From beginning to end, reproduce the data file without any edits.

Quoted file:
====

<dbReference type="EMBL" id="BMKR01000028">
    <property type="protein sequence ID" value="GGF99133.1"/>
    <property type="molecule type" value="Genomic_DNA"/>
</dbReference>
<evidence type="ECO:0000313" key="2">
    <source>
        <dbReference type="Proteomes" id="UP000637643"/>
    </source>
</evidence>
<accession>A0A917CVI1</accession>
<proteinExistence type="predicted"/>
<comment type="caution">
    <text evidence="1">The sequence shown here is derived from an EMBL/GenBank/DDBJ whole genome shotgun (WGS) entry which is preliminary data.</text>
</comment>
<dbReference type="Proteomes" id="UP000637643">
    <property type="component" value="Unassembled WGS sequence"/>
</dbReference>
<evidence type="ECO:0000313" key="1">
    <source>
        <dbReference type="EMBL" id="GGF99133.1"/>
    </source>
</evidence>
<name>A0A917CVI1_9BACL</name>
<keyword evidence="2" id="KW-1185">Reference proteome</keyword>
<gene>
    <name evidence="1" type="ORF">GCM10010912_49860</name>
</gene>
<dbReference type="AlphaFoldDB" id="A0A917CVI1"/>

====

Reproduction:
<dbReference type="EMBL" id="BMKR01000028">
    <property type="protein sequence ID" value="GGF99133.1"/>
    <property type="molecule type" value="Genomic_DNA"/>
</dbReference>
<evidence type="ECO:0000313" key="2">
    <source>
        <dbReference type="Proteomes" id="UP000637643"/>
    </source>
</evidence>
<accession>A0A917CVI1</accession>
<proteinExistence type="predicted"/>
<comment type="caution">
    <text evidence="1">The sequence shown here is derived from an EMBL/GenBank/DDBJ whole genome shotgun (WGS) entry which is preliminary data.</text>
</comment>
<dbReference type="Proteomes" id="UP000637643">
    <property type="component" value="Unassembled WGS sequence"/>
</dbReference>
<evidence type="ECO:0000313" key="1">
    <source>
        <dbReference type="EMBL" id="GGF99133.1"/>
    </source>
</evidence>
<name>A0A917CVI1_9BACL</name>
<keyword evidence="2" id="KW-1185">Reference proteome</keyword>
<gene>
    <name evidence="1" type="ORF">GCM10010912_49860</name>
</gene>
<dbReference type="AlphaFoldDB" id="A0A917CVI1"/>